Research has indicated that the expression of cannabinoid receptors is higher in diseased livers than in healthy livers. This naturally raises the question: Can marijuana have an impact on the liver? Could some of these conditions even be treated with it? After all, lungs with a higher receptor density will be more sensitive to cannabinoids.
These are the kinds of questions that many researchers are now attempting to answer, and we examine some of their findings below.
Common Liver Problems
Overall, livers are surprisingly resilient and strong enough to withstand a lot of stress, even from synthetic substances that they are not designed to process. However, livers can have issues as a result of a variety of substances and illnesses, some of which are quite serious.
Among the most typical liver issues are:
This virus damages the liver and can be lethal if left untreated. It results in scarring that impairs the organ’s capacity to operate normally.
- Fatty liver disease (FLD)
This illness can be caused by a number of factors, including obesity, a sedentary lifestyle, and long-term alcohol abuse. The accumulation of fat deposits in the liver diminishes its ability to function and ultimately results in liver failure.
This is the fibrotic tissues’ scarring. Once more, an unhealthy lifestyle can cause this. If left untreated, the scar tissue can grow to such an extent that it seriously impairs the liver’s capacity to function.
This is the final stage of the fibrosis-related illness.
As you can see, there are many things that can go wrong with the liver, and the majority of them are caused by bad lifestyle decisions, the two main ones being obesity and alcohol misuse. Everything you eat comes into contact with your liver, which also takes the brunt of it. Therefore, it should come as no surprise that it suffers so much from consuming unhealthy food or alcohol in excess.
Particularly for disorders like FLD, the liver can heal itself provided the disease is not too severe. Because of the accumulation of scar tissue, conditions like fibrosis are less curable. Liver failure can result from any of these disorders and is lethal if untreated. A liver transplant is the only option once the liver reaches this point.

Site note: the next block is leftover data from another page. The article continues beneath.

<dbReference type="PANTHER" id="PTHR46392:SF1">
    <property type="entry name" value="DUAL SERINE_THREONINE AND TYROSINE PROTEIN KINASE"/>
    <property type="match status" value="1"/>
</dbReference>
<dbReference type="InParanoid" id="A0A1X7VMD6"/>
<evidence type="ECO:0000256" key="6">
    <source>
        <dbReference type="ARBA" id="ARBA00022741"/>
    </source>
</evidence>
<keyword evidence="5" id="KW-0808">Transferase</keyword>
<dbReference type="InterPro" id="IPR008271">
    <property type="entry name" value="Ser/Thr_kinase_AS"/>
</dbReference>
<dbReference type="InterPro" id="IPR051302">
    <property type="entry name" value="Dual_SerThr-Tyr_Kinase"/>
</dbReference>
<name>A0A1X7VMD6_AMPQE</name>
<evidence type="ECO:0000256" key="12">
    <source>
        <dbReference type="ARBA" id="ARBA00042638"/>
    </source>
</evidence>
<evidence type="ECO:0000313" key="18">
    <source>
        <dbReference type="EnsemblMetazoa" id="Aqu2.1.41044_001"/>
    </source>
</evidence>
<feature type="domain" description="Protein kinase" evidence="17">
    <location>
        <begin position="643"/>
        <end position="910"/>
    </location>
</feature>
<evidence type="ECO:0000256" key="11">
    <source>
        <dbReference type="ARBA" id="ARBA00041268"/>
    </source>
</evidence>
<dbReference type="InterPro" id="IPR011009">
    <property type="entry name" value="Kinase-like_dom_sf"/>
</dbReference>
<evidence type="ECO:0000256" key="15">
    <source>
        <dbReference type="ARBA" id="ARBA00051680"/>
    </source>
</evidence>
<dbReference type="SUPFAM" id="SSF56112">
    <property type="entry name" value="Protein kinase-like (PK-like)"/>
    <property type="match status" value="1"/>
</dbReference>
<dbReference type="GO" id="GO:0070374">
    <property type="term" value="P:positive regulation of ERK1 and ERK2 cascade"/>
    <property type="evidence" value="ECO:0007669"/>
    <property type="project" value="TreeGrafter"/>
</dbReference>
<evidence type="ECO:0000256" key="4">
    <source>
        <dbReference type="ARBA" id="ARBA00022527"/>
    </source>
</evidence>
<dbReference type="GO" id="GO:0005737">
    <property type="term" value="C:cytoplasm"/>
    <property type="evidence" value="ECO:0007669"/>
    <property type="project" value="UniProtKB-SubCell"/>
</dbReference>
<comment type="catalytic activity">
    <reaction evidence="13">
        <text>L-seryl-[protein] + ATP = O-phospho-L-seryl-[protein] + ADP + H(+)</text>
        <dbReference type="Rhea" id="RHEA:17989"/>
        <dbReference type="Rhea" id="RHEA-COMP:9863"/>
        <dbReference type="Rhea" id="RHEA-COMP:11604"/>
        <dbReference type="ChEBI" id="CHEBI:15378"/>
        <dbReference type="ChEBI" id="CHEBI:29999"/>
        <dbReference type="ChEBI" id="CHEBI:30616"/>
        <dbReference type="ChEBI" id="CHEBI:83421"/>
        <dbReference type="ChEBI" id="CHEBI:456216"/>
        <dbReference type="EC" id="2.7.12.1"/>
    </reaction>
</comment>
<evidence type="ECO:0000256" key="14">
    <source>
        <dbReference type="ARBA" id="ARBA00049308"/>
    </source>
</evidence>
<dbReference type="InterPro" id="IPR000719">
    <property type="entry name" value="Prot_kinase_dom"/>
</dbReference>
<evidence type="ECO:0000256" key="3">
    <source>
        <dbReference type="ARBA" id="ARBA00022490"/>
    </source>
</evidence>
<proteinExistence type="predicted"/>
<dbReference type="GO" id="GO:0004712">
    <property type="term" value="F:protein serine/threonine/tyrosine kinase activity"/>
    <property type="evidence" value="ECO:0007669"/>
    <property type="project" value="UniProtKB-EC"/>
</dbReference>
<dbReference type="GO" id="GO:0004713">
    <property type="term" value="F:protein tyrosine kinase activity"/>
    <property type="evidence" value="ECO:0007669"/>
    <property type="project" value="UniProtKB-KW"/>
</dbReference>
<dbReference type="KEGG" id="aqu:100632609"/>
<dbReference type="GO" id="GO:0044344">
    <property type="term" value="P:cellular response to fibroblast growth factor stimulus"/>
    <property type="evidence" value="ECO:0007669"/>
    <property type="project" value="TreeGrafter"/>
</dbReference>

Thus, it seems that the best course of action in this situation is prevention.
Does Cannabis Impact Liver Function?
Liver conditions will always occur in some people, either as a result of their own decisions or just plain bad luck. In either case, getting them back to health requires finding efficient treatments.
We now wonder if cannabis, and particularly cannabinoids, will ever have an impact on liver function.
As things stand, conclusions cannot be made because the research is still in its early stages. However, we can take a look at the findings of the current investigation.
Cannabis and Fibrosis
In the human body, cannabinoid receptors, specifically CB1 and CB2, are relatively abundant. The endocannabinoid system (ECS) is made up of these receptors, endocannabinoids, enzymes, and other substances.
Endocannabinoids are cannabis that the body produces; the two most common ones are anandamide and 2-AG. These substances attach themselves to cannabinoid receptors to maintain normal bodily functions. This is also how cannabis works; the herb’s cannabinoids interact with the ECS to produce effects that are similar to endocannabinoids but different from them.
In the liver, CB1 and CB2 receptors are typically extremely rare. On the other hand, fibrosis patients seem to have a potentially much higher count than liver-healthy individuals, based on previously mentioned data.
These receptors are thought to have a profibrogenic function in the formation of scar tissue. It’s actually far more intricate than this. Parfieniuk and Flisiak’s (2008) research revealed that the two receptors play different roles. Profibrogenic and proinflammatory effects appear to be among the consequences of activating the CB1 receptor. These are not good for those who have fibrosis.
Cannabis and Fatty Liver Disease
There is conflicting research currently being conducted on the possible role of cannabis in FLD.
For example, Purohit, Rapaka, and Shurtleff’s (2010) study discovered that livers of patients with FLD had higher levels of CB1 receptors. CB2 receptor development then seems to be a result of CB1 activation. The researchers came to the conclusion that increased liver fat accumulation resulted from activation of either kind of receptor. This was particularly noticeable in those who developed FLD as a result of hepatitis.